Students Battle Issues That Come with Battling Fire

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Sydney Cook, Legacy Media

Ivory Morgan, Staff Writer

A toddler is trapped in a blazing building with no sight of her mother or father. Her cries for help mean nothing and heard are by no one. She is completely hopeless. If that thought is not frightening enough, imagine being a student in high school assigned the task of rescuing this girl with only the assistance of fellow firefighters.

Many students would shudder at the thought of another person’s life depending upon how well they do their job. But for a few students who are members of the many Spring Fire Department stations, such as senior Ray Gore, putting someone’s life ahead of theirs is just one of the job requirements.

“I almost feel more responsible for people’s safety than my own,” Gore said. “I am always on my toes, because I don’t want to be that guy that saw something and didn’t say anything and somebody got hurt or killed because of it.”

Sydney Cook, Legacy Media

While worrying about someone else’s safety, the students must be cautious of their own as well. Senior Blake Thompson, who works alongside Gore at the Station 77 Fire Department, admitted he has had second thoughts about his passion because of the dangers of it.

“There are times when I double think ‘do I want to do this? Is this worth my life?’” Thompson said. “But then I think again, ‘I signed up for this. It’s my job’.”

Though they may love their job, some students made it clear that their parents do not share the same enthusiasm. Senior Cody Rogers, who works at the Station 75 Fire Department, said that his mother is always worried, but has become accustomed to her son going out on calls. However, Gore’s parents have an opposite take on his job.

“They think it’s great,” Gore said. “They know that I’m passionate about it and they’re very supportive of it. Anything that they can do to help me with it, they do.”

The Gore family has been involved in firefighting for many years now, which may explain their stance when it comes to Gore’s job.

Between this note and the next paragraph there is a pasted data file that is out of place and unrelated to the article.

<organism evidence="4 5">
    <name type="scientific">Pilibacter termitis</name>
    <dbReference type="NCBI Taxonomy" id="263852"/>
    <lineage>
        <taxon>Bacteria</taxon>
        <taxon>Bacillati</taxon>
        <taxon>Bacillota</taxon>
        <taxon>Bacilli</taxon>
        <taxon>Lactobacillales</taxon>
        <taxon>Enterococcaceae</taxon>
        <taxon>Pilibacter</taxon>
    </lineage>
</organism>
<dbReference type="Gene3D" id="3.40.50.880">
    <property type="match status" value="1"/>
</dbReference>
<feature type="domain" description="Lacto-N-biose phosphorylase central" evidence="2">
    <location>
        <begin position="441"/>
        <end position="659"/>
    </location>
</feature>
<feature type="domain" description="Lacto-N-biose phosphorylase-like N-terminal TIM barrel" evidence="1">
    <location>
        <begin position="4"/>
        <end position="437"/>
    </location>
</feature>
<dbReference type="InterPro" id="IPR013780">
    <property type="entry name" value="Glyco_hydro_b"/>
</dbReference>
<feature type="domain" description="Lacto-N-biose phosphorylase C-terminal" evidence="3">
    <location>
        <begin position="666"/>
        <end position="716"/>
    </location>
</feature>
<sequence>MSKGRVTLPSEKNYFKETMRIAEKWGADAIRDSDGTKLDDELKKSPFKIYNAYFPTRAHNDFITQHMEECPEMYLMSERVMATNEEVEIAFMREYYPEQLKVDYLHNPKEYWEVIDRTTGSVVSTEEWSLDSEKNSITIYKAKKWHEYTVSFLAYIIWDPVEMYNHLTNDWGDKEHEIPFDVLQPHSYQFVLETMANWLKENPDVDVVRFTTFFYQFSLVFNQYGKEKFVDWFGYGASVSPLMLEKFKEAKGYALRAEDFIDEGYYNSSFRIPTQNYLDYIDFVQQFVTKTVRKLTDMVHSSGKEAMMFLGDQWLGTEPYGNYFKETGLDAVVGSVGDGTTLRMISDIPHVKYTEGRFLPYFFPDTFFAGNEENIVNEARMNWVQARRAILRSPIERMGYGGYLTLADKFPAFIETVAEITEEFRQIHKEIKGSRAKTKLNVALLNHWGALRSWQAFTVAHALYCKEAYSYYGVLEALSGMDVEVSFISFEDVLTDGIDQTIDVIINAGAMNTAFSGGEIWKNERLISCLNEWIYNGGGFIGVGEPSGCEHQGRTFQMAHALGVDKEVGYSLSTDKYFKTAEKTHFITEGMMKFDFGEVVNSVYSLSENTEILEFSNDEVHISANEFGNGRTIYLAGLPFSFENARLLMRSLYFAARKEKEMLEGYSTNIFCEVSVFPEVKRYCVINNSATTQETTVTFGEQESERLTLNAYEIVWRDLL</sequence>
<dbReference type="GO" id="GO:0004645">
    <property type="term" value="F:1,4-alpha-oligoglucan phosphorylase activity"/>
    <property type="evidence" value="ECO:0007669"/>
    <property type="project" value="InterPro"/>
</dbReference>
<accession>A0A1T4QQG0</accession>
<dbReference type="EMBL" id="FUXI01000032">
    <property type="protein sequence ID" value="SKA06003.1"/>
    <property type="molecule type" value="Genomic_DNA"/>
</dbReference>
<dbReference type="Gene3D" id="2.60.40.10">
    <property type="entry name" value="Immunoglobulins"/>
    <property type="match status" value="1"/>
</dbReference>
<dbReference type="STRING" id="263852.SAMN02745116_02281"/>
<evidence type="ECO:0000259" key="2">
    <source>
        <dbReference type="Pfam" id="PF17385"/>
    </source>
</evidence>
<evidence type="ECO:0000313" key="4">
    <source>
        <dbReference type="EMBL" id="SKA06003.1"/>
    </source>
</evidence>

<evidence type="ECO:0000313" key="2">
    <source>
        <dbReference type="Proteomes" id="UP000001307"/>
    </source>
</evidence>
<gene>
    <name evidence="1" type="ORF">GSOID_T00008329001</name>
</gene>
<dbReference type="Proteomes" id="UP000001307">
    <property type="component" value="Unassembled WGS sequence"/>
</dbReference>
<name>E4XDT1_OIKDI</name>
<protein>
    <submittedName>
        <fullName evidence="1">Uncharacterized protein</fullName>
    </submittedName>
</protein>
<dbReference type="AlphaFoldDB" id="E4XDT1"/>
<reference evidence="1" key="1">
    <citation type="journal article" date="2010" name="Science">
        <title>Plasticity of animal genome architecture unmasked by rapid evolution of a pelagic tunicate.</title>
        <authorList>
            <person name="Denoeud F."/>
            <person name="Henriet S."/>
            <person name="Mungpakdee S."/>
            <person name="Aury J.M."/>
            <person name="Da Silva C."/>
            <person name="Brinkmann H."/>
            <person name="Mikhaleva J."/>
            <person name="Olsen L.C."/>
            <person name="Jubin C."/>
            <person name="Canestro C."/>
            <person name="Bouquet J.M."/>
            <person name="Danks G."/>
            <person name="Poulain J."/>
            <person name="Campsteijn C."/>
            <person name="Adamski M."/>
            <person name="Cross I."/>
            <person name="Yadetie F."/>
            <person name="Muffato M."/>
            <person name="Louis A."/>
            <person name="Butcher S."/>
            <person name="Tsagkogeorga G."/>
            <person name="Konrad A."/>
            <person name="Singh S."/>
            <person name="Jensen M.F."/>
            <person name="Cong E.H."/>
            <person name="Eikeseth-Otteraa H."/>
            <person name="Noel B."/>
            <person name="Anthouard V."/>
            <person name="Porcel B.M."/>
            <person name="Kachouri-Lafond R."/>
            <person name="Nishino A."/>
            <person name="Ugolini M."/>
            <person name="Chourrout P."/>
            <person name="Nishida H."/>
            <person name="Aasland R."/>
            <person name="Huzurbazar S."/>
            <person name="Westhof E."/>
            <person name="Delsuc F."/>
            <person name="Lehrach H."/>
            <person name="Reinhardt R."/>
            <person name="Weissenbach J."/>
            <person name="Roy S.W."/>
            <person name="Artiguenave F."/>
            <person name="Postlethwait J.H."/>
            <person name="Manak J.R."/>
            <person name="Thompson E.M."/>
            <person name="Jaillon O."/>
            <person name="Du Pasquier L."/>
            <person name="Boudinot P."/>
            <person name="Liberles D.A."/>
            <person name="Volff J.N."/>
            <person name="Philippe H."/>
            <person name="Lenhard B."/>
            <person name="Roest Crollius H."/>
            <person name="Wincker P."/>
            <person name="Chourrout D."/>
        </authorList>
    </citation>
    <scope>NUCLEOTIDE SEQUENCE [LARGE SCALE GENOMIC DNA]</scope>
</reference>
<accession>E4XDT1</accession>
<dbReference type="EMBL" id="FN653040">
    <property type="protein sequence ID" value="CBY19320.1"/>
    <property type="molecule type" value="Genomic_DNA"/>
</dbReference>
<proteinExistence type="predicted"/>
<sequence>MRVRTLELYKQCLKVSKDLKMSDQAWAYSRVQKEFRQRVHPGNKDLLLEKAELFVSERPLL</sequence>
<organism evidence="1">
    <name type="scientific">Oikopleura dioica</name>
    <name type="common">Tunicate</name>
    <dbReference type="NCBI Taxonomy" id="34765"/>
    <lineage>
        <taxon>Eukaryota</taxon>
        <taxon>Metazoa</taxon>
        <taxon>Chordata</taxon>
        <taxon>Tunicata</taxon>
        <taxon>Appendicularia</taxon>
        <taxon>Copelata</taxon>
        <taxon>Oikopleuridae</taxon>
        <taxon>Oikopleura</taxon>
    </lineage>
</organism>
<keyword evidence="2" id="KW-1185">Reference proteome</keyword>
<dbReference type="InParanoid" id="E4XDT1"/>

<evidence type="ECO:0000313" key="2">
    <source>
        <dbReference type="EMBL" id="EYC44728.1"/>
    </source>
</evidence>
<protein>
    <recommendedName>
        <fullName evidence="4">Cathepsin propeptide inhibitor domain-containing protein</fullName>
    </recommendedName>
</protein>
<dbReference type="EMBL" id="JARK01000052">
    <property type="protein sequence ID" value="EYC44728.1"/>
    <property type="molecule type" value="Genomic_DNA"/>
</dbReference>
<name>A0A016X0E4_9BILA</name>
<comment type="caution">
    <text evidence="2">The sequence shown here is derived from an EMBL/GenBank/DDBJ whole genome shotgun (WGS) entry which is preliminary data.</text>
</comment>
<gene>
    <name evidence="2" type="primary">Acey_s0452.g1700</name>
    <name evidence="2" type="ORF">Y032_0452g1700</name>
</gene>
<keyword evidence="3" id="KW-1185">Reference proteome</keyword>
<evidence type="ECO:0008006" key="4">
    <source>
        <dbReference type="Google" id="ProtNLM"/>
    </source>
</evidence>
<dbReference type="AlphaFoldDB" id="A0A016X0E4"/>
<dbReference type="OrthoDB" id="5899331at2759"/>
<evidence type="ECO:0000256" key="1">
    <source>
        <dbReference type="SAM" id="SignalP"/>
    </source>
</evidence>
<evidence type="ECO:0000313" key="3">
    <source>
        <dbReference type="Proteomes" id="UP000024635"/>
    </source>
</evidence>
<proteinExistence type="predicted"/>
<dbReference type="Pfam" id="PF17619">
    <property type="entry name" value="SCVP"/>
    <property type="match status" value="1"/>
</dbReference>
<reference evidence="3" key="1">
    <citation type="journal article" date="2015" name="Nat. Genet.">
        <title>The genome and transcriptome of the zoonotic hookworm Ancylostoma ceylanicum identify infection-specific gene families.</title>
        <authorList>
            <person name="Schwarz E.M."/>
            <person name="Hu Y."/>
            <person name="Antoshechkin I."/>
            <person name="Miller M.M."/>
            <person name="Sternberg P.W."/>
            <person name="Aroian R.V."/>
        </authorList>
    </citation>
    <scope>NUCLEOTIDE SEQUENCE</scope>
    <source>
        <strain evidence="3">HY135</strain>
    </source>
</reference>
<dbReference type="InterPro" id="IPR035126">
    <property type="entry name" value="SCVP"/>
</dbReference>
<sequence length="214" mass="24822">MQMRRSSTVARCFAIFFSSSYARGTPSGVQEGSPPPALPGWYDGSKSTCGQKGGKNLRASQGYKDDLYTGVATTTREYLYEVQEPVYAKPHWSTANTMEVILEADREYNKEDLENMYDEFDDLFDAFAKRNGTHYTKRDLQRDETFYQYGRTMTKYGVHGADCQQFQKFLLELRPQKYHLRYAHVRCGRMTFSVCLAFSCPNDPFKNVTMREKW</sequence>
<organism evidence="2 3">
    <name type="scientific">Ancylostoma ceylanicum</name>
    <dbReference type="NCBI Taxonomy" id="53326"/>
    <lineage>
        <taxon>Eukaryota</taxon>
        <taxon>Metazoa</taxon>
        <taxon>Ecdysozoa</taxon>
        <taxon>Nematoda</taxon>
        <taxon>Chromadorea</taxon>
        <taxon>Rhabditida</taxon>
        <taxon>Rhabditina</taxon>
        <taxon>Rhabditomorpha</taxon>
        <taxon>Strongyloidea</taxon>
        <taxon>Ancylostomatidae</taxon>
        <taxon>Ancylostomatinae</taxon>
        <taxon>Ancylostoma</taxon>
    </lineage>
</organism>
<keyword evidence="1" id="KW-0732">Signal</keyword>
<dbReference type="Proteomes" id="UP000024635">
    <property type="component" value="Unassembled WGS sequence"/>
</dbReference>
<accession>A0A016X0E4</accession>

“My dad has been a firefighter his whole life,” Gore said. “I’ve been hanging out with him at fire stations riding trucks since before I could walk.”

Though danger may be the main issue firefighting may bring, it is not the only issue for the students. According to Thompson, the students must maintain their grades in order to participate in the action.

“It’s not easy,” Thompson said. “We have to pass all our classes with a C or above. If we don’t, our Captain suspends us and we can’t run calls until we get our grades up.”

For Gore, along with maintaining his grades, it is also tough to maintain a good amount of rest.

“It can be challenging sometimes, trying to balance friends and school, and then keeping up with training and grades,” Gore said. “I’ve come to school a lot of times working on ten to fifteen minutes of sleep that I got in the parking lot before the bell rang. Sleep is definitely a big thing.”

Sydney Cook, Legacy Media

Although the students encounter various problems with the job they love, it is clear that the pros outweigh the cons when it comes to firefighting.

“I want to protect and serve my community,” Rogers said. “Knowing that you saved someone’s life, tyyhat means a lot. It will hit you pretty hard.”

Gore shared similar thoughts as Rogers, along with adding a few of his own.

“Being a firefighter is more than just putting out fires or cutting people out of cars, and it’s definitely more than getting peoples cats out of trees,” Gore said. “Whether it’s in my area or not, it’s all about helping somebody. Whether it’s carrying groceries for some old lady or putting out a burning house, it’s all about helping people.”